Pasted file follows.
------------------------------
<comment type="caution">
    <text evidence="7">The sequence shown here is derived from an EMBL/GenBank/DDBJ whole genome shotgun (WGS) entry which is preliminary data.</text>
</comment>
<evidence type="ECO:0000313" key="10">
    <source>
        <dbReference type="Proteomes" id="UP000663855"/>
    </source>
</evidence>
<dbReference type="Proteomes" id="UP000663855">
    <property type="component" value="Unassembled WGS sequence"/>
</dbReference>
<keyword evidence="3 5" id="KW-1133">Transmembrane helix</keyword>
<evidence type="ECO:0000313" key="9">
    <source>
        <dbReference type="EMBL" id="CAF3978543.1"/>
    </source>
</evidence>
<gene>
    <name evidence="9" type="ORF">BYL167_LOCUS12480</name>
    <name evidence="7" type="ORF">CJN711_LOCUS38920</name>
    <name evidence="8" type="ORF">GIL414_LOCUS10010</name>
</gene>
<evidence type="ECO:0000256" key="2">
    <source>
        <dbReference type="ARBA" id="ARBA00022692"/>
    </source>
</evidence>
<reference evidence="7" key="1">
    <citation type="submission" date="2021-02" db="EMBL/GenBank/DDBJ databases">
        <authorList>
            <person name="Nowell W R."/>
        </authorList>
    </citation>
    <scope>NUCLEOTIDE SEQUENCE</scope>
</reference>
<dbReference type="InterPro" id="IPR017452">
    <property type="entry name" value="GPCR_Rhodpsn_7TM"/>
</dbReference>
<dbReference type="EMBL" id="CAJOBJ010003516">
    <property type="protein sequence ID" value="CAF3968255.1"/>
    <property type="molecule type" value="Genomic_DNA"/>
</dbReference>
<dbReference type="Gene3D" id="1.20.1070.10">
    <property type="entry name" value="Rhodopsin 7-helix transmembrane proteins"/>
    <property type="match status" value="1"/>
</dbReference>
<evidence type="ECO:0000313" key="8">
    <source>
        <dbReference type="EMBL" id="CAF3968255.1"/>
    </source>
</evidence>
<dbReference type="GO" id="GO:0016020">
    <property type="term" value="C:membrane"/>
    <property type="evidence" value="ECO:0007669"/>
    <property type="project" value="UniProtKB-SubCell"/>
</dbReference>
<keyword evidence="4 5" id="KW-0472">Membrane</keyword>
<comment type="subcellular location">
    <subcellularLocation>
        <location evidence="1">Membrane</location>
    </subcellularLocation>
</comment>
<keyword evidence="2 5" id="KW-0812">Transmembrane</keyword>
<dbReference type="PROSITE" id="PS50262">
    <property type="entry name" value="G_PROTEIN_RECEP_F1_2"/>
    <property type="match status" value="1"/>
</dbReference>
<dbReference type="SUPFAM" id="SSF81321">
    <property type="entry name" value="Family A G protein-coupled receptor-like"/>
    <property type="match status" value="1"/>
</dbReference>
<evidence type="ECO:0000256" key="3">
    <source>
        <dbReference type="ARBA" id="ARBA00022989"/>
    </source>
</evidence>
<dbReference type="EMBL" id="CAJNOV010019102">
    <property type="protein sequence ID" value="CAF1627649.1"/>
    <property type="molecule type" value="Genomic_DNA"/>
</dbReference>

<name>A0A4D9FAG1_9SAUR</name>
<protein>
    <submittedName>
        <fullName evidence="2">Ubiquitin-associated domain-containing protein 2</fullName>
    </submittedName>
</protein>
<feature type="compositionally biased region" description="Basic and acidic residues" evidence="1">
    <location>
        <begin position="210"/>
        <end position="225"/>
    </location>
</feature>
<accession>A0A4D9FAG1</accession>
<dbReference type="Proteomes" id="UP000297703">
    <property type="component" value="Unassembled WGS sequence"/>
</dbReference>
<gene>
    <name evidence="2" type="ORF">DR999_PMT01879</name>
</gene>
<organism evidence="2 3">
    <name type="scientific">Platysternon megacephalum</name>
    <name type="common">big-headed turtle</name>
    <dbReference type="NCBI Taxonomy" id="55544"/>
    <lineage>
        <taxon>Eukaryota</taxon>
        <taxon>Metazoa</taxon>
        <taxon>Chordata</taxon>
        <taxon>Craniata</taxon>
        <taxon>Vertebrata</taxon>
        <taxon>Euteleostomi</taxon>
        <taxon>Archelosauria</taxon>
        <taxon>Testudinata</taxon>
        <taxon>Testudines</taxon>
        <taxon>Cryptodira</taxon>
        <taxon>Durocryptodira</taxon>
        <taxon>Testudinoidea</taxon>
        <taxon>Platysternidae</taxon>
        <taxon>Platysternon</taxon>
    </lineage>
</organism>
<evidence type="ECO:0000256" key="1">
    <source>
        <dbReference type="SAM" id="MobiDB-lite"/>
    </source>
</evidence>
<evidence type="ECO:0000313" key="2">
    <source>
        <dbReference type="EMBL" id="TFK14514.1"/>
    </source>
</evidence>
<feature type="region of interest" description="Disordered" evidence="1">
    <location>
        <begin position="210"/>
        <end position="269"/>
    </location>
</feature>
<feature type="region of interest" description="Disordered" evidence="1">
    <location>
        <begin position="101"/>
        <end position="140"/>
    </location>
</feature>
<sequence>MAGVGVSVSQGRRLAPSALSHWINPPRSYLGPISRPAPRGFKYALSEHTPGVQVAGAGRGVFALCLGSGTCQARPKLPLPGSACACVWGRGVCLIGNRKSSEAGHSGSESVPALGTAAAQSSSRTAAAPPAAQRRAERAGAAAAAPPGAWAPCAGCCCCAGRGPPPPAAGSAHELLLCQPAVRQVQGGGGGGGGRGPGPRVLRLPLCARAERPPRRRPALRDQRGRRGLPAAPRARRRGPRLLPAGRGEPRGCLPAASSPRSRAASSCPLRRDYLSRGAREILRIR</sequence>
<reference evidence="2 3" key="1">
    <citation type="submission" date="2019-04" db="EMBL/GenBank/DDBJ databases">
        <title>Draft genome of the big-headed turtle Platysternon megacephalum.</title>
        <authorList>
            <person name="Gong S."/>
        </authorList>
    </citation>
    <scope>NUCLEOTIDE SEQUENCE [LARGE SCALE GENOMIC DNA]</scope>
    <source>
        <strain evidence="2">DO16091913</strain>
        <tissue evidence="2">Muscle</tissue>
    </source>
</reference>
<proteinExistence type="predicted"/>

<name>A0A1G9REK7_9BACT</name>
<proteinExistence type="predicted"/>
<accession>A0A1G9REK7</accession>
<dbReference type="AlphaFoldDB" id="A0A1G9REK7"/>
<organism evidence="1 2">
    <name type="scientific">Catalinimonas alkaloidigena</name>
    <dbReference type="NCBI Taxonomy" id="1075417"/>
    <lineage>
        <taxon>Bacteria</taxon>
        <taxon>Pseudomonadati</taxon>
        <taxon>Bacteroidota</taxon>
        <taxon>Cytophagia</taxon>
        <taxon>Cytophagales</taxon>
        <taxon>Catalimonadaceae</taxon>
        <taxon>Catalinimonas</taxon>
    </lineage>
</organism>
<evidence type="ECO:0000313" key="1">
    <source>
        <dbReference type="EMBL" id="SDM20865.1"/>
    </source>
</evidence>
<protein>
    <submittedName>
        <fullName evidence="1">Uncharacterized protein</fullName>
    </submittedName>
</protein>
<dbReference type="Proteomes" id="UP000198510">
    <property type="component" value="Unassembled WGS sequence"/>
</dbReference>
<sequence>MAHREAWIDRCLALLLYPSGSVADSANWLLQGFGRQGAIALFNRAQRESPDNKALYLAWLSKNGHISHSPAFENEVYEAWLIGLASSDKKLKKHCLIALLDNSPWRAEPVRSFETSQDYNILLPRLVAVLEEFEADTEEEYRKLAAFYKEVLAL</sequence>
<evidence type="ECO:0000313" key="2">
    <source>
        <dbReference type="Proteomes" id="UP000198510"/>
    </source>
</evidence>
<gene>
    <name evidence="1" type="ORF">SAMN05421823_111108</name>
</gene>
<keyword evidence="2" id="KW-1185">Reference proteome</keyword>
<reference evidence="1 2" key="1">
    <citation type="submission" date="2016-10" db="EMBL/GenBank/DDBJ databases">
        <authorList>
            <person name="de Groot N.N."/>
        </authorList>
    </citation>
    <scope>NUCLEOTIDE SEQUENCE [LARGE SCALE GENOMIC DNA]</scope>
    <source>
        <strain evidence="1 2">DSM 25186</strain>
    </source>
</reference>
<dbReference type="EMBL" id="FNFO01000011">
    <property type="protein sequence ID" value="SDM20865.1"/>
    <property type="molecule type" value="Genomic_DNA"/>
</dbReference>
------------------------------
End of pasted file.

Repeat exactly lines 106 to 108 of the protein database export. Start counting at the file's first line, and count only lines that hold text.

        <taxon>Metazoa</taxon>
        <taxon>Chordata</taxon>
        <taxon>Craniata</taxon>